How is the ‘Garden City’ doing amidst the pandemic

In a National Geographic article (National Geographic, 2017), Singapore was spotlighted as a city which aims to be the world’s greenest. So, three years down the road, how has we fared as a nation?

Gardens by the Bay, Singapore (attraction) Cr: kkday

We have also been pride as a Garden City, with the lush and numerous landscape around our public spaces and urban planning. More recently, we have added several green attractions including PARKROYAL on Pickering hotel and Gardens by the Bay, which have since landed themselves international accolades to undergird this ‘greenery in the city’ further.

PARKROYAL on Pickering, Singapore (hotel) Cr: hotels.com

No doubt we have performed reasonably well in urban greenery, but there’s more than meets the eye in sustainability.

In terms of waste, Singapore is the top producer of solid waste amongst key countries (Bloomberg, 2020), and the ‘leading gap’ is astonishing.

Singapore has been in a Circuit Breaker mode for the past two months which makes the reduction of plastic waste (and all other waste, in fact) difficult. Matter of fact, in just a short span of less than 8 weeks, Singaporean households have already generated an additional 1,334 tonnes of plastic wastes (TODAY Online, 2020), as we are encouraged to purchase take-outs which consumes disposables. Eateries which used to accept reusables have stopped accepting them for fear of contamination due to the pandemic.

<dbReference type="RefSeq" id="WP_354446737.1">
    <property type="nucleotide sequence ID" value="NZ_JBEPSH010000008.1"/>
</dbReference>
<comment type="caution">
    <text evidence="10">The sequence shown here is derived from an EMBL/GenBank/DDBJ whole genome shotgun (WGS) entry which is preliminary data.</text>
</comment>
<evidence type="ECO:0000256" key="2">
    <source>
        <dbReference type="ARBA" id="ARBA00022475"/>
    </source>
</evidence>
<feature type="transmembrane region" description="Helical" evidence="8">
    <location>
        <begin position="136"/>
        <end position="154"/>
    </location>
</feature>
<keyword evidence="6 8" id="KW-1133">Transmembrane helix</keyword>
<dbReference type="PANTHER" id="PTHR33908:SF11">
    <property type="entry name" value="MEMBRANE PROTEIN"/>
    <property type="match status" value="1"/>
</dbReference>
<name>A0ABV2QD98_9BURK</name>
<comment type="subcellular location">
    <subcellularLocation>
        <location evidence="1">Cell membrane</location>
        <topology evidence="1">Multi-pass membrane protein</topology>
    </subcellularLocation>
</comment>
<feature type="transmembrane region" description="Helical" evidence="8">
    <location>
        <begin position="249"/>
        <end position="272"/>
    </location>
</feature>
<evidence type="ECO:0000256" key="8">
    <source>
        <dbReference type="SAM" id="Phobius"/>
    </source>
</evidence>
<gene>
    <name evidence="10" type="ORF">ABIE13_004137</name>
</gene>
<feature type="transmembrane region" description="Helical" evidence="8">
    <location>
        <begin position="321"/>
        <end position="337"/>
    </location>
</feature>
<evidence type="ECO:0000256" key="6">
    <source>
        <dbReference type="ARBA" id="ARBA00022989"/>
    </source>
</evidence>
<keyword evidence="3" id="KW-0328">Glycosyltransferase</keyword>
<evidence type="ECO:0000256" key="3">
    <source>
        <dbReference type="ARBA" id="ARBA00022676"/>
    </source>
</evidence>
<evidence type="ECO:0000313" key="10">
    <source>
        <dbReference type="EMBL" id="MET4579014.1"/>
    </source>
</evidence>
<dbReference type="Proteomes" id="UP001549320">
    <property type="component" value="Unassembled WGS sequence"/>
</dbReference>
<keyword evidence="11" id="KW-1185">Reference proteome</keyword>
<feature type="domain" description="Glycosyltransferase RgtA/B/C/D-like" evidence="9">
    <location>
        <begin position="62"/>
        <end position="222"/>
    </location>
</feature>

For business and economic sustainability, we have reopened most retail businesses this week. In April alone, which was the first month of Circuit Breaker, over 8,500 business entities had reported permanent closure (SME SG, 2020). How dreadful. How can we rebuild this economy? Would it have been better mitigated had our businesses put sustainability on a higher priority before?

Singapore media’s report on Hyflux’s CG lapses

In another perspective, corporates would have placed sustainability as one of their priorities. ESG a key lingo all around, all so familiar. Yet, we still have cases of bad corporate governance emerging every now and then. Latest being that of Hyflux, a water treatment company in Singapore, whose board is now under criminal investigation for corporate governance breaches. Had all the CG commitments been nothing more than a lip service its stakeholders? For as far as I can remember, Hyflux has been in compliance with the Singapore Exchange’s CG, and was definitely not one who was lax in such. It had always displayed above average CG commitment, and now I wonder how many other companies fail to recognise the weakness in their culture and practices.

Closer to heart, the company that I’m employed in currently, is undergoing a privatisation exercise. There may be some changes to my scope (reducing the listing requirements and reporting parts!), but I am definitely not ready to scale back on our standards, being a company that is on top of the CG disclosure ‘game’ in Singapore. We have been consistently placed within the top 15 positions of the Singapore Governance and Transparency Index, an annual exercise which ranks the over 600 listed companies in Singapore.

Sustainability is not a check box exercise that we do, just because it’s being prescribed by the stock exchange or regulators.

Regardless from a corporate, public or personal perspective, we have to recognise that it is highly interconnected and perhaps the word that we should have in our mind is responsibility. Being responsible person, responsible business, responsible governance. Only then can we see the light of sustainability.